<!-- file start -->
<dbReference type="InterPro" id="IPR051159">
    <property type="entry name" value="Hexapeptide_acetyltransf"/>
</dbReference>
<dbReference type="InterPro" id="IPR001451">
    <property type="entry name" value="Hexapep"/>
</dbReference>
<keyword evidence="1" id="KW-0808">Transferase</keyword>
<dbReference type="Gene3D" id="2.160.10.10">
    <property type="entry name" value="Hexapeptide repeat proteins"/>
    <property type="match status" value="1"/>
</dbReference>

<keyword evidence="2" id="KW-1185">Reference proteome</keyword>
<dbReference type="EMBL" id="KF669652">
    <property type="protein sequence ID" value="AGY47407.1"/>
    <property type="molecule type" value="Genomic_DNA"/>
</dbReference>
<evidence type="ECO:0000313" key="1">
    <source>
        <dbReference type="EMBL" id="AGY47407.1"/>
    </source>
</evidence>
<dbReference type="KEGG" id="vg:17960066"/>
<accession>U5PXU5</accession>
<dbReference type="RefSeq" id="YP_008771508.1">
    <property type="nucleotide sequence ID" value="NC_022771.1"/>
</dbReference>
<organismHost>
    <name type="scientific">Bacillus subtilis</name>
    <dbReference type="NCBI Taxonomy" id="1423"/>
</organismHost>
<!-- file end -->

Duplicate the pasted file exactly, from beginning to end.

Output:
<dbReference type="InterPro" id="IPR051159">
    <property type="entry name" value="Hexapeptide_acetyltransf"/>
</dbReference>
<dbReference type="InterPro" id="IPR001451">
    <property type="entry name" value="Hexapep"/>
</dbReference>
<keyword evidence="1" id="KW-0808">Transferase</keyword>
<dbReference type="Gene3D" id="2.160.10.10">
    <property type="entry name" value="Hexapeptide repeat proteins"/>
    <property type="match status" value="1"/>
</dbReference>

<keyword evidence="2" id="KW-1185">Reference proteome</keyword>
<dbReference type="EMBL" id="KF669652">
    <property type="protein sequence ID" value="AGY47407.1"/>
    <property type="molecule type" value="Genomic_DNA"/>
</dbReference>
<evidence type="ECO:0000313" key="1">
    <source>
        <dbReference type="EMBL" id="AGY47407.1"/>
    </source>
</evidence>
<dbReference type="KEGG" id="vg:17960066"/>
<accession>U5PXU5</accession>
<dbReference type="RefSeq" id="YP_008771508.1">
    <property type="nucleotide sequence ID" value="NC_022771.1"/>
</dbReference>
<organismHost>
    <name type="scientific">Bacillus subtilis</name>
    <dbReference type="NCBI Taxonomy" id="1423"/>
</organismHost>